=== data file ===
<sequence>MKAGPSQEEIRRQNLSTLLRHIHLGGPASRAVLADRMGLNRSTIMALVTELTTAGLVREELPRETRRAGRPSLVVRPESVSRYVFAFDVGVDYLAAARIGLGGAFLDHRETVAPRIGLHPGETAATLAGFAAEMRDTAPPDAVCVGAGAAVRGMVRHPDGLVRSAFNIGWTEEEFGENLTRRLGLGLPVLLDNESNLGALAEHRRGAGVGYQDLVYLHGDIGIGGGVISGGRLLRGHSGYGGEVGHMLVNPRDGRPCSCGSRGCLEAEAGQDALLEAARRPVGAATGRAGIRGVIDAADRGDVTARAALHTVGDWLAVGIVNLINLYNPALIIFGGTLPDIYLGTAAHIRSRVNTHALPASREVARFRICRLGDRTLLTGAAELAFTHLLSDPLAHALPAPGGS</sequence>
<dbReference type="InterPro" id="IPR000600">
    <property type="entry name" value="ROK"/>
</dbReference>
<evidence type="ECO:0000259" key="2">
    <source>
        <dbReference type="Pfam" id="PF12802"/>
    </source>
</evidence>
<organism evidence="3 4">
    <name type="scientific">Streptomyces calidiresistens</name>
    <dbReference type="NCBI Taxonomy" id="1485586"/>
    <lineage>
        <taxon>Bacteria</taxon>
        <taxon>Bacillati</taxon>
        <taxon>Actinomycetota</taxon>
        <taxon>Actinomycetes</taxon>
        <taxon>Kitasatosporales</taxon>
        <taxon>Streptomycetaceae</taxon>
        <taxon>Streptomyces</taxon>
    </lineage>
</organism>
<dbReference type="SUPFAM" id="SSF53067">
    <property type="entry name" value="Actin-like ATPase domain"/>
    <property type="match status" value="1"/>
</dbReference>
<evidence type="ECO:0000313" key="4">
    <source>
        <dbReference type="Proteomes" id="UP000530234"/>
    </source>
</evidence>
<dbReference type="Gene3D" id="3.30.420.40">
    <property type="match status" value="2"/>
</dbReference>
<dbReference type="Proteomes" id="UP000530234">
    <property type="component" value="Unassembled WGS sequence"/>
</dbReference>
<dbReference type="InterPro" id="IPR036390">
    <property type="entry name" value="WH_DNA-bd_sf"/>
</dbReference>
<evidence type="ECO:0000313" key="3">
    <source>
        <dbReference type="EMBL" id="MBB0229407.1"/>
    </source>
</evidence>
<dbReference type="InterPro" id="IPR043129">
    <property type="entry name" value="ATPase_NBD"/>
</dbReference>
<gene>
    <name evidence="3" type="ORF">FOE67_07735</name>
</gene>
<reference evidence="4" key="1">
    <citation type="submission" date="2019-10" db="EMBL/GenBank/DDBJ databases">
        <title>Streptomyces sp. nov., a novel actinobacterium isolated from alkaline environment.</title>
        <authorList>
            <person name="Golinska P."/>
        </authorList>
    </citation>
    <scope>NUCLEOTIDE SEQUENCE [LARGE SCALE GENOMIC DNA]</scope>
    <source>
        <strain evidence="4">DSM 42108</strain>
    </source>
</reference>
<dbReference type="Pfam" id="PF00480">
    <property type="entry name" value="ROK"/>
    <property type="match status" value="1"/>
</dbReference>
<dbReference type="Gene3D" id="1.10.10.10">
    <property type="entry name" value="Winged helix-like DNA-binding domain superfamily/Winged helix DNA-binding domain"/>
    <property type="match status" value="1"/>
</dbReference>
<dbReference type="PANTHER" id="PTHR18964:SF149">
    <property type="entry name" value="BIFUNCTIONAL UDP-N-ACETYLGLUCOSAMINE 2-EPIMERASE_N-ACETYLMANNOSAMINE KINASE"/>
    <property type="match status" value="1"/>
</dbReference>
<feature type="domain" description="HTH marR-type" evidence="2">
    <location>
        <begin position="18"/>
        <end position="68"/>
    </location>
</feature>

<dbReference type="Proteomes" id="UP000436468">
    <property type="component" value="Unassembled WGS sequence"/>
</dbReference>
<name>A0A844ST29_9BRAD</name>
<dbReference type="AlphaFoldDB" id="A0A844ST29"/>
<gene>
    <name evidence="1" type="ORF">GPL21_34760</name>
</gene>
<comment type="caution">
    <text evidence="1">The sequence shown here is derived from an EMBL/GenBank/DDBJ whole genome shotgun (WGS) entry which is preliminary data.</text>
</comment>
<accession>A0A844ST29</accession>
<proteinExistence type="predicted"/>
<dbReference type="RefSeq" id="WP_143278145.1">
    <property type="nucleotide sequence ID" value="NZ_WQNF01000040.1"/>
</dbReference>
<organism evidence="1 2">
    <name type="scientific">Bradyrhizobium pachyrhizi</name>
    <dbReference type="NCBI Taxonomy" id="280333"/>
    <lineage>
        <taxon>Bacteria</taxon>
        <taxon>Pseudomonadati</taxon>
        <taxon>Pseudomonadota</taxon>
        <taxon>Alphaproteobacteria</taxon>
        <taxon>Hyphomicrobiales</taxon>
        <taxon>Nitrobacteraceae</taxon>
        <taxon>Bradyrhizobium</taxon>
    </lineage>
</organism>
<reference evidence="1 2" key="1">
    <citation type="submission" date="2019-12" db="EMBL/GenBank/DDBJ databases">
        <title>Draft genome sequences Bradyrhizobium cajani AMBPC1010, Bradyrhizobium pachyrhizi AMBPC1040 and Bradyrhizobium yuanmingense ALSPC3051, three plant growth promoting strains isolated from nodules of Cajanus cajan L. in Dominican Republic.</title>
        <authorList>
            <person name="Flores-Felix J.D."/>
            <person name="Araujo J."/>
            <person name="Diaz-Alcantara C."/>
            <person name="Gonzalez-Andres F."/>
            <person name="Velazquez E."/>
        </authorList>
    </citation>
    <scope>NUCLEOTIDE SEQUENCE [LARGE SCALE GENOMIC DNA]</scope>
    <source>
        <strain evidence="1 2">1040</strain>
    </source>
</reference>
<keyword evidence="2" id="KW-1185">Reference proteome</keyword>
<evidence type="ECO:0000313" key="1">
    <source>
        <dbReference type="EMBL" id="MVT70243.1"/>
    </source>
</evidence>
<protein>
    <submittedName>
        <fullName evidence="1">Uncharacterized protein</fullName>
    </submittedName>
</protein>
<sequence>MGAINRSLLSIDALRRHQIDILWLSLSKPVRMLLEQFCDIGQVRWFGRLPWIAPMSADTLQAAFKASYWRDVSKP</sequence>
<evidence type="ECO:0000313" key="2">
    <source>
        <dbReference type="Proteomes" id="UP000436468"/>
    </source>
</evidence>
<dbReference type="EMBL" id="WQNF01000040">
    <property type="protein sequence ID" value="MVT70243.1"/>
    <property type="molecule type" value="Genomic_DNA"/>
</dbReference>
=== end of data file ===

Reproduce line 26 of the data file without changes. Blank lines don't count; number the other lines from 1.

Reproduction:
</dbReference>